Now Germany (I repeat: GERMANY) is saying Europe can no longer rely on Trump's America.

If you thought GWB's tenure was the worst that could happen to America's relations with her allies, just take a look at this. 4 months. 4 months and relations with America's allies are as bad as they haven't been since WWII. Worse than ever in most cases. Meanwhile America's adversaries are pleased as punch.

Eventually the EU is likely to band together to oppose the US. And everyone will suffer because of it.

There are no good outcomes for either side at this point. All Americans will suffer because of those who were conned/indulged their hatreds and voted for Trump. Europe will suffer because it'll be weakened. And if Putin believes Russia won't suffer, he's a fool.

4 months.

Ps. Who elected the US "leader of the free world" anyway?
[identity profile]
Despite all the bold promises about breaking up with the old ways that Trump made during the election campaign, by his recent actions at the international scene one would conclude that in fact, Kissinger's doctrine is pretty much alive and well...

Trump’s Support and Praise of Despots Is Central to the U.S. Tradition, Not a Deviation From It

"Imposing or propping up dictators subservient to the U.S. has long been, and continues to be, the preferred means for U.S. policymakers to ensure that those inconvenient popular beliefs are suppressed. None of this is remotely controversial or even debatable. U.S. support for tyrants has largely been conducted out in the open, and has been expressly defended and affirmed for decades by the most mainstream and influential U.S. policy experts and media outlets."

Of course, there are number of downsides to all this. For one, the US loses the moral high ground. This whole empire-building tradition means that when the God-chosen nation does take a stand for "humanitarian" reasons, it's often to bomb other countries and/or justify regime change. Have to make it look good for the folks back home, right?

Read more... )
[identity profile]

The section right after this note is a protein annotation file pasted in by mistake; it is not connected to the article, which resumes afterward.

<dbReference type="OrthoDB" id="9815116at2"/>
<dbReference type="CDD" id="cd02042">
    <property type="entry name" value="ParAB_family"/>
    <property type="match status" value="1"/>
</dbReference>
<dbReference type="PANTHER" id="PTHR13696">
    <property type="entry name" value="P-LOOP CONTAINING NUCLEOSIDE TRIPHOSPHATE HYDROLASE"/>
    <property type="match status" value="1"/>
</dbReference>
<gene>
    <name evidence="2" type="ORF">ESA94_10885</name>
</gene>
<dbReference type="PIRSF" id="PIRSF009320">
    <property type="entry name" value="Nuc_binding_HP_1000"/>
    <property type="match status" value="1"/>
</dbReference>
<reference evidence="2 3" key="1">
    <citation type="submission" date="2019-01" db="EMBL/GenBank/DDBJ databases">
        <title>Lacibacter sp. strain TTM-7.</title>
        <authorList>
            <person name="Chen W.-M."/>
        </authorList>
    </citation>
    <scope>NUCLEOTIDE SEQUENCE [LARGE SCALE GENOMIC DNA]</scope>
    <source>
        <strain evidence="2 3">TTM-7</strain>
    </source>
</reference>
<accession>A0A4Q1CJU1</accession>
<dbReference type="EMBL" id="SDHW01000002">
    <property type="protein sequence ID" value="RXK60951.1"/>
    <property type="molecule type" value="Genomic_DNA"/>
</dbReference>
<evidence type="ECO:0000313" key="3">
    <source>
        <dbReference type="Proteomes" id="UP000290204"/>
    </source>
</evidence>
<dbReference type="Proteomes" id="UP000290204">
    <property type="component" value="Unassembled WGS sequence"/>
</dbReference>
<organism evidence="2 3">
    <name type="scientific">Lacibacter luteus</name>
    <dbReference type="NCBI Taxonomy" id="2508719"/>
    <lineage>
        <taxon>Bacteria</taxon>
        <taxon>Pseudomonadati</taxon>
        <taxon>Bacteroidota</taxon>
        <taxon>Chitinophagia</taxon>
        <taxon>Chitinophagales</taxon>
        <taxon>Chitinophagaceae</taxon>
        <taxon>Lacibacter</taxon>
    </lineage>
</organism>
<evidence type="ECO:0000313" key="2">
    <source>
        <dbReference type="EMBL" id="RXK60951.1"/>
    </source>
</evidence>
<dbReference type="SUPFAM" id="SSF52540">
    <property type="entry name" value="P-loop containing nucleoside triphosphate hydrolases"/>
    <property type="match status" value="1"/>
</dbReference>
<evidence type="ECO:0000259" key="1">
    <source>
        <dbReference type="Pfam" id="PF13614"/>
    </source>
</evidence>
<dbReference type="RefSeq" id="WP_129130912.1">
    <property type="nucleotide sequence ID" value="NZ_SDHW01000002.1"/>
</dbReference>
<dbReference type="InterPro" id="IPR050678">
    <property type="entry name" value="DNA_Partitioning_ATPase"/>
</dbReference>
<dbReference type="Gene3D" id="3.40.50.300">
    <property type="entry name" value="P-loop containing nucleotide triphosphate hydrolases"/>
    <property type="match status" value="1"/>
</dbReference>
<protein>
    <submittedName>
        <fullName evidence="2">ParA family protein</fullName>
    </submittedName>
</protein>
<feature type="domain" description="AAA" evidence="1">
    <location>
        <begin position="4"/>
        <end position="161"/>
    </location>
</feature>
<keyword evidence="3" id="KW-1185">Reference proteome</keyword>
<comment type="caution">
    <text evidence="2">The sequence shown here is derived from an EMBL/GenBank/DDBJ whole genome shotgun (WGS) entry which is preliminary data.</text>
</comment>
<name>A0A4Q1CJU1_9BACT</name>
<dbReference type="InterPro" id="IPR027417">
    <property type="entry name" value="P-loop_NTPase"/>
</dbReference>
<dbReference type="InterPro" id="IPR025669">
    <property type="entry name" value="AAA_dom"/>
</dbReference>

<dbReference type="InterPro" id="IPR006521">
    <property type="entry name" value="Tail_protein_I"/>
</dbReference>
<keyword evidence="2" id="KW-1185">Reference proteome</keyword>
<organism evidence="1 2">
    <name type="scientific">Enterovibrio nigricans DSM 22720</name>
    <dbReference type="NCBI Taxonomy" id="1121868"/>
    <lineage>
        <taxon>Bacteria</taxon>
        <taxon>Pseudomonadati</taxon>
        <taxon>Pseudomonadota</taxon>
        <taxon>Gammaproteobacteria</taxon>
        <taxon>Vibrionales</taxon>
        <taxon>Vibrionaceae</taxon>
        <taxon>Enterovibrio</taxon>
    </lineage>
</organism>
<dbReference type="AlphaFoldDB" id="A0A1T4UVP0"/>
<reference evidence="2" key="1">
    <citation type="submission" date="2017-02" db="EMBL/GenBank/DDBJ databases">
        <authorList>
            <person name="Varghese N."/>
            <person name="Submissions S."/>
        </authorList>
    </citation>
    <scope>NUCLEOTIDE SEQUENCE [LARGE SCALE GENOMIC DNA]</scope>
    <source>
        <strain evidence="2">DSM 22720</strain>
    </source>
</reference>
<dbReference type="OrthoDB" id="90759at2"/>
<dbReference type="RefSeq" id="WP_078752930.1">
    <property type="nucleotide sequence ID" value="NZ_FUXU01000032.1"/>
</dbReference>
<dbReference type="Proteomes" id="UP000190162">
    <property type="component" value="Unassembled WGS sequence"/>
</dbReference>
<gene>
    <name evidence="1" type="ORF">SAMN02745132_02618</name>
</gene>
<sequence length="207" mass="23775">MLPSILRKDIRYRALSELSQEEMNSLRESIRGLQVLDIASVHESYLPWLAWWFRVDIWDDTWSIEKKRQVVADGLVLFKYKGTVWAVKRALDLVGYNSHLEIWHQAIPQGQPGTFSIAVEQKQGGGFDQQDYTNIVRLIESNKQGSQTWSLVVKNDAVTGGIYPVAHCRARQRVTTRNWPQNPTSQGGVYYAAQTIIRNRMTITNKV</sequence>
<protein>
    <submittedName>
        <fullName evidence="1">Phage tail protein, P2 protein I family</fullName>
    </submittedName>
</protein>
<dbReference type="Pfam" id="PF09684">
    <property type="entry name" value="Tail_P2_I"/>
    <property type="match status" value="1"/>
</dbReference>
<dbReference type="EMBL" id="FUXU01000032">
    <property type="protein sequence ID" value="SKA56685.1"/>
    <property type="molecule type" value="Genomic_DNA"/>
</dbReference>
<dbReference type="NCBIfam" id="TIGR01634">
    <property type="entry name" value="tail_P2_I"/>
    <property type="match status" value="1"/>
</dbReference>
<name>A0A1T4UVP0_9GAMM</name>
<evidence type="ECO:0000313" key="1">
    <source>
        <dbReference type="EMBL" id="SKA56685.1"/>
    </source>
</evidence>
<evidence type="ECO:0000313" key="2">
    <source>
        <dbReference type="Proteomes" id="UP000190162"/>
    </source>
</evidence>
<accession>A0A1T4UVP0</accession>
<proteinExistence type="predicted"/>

Straight to the monthly topic. See, some have argued that Trump's promises of "America first", and about withdrawing America from most conflicts and letting other countries sort their stuff out on their own, which he so generously gave during his election campaign, were spelling danger for world peace. Some even made the comparison to pre-WW2 time when America had its head buried in the sand, believing that two oceans on both sides were protecting her, this way not allowing the world to recover from the Great Depression, and allowing enough leeway to power-hungry wannabe-empires like Japan and Germany to start aggressive expansion.

But worry not, pro-intervention folks! For the time of Trump's promised withdrawal from the world scene only lasted a couple of months - until he clashed with reality, that is.

Now he has made a full 180 from a supposed foreign-policy realist to just another interventionist neocon.

Trump`s biggest flip-flop yet: foreign policy )
[identity profile]
There's hardly a leader or politician left in the West Balkans, and "even wider" (as the Macedonians like to say), who's not willing to shout to Brussels: "Give me my European perspective back!" Indeed, there's wide-spread criticism to EU's behavior to our region coming from all countries in the vicinity. What's more, there are also warnings already. Warnings that if the Euro bureaucrats keep turning the other way to the recent events in Europe's so called "powder keg", Europe could soon be served a whole portion of new conflicts, problems, crises, and even hot wars in one form or another.

That's the context we could use for interpreting a short remark from the other day, made to Brussels by Albanian prime minister Edi Rama. The same Edi Rama who's been rumored to be the patron of the so called "Tirana platform", directing three of the ethnic Albanian political parties in Macedonia, which is being used as argument by the Macedonian politicians to resist the temptation of forming a government together with the Albanians. So, Edi Rama said the other day that if the EU doesn't give a clear sign for a European path to Albania, he wouldn't rule out his country uniting with Kosovo.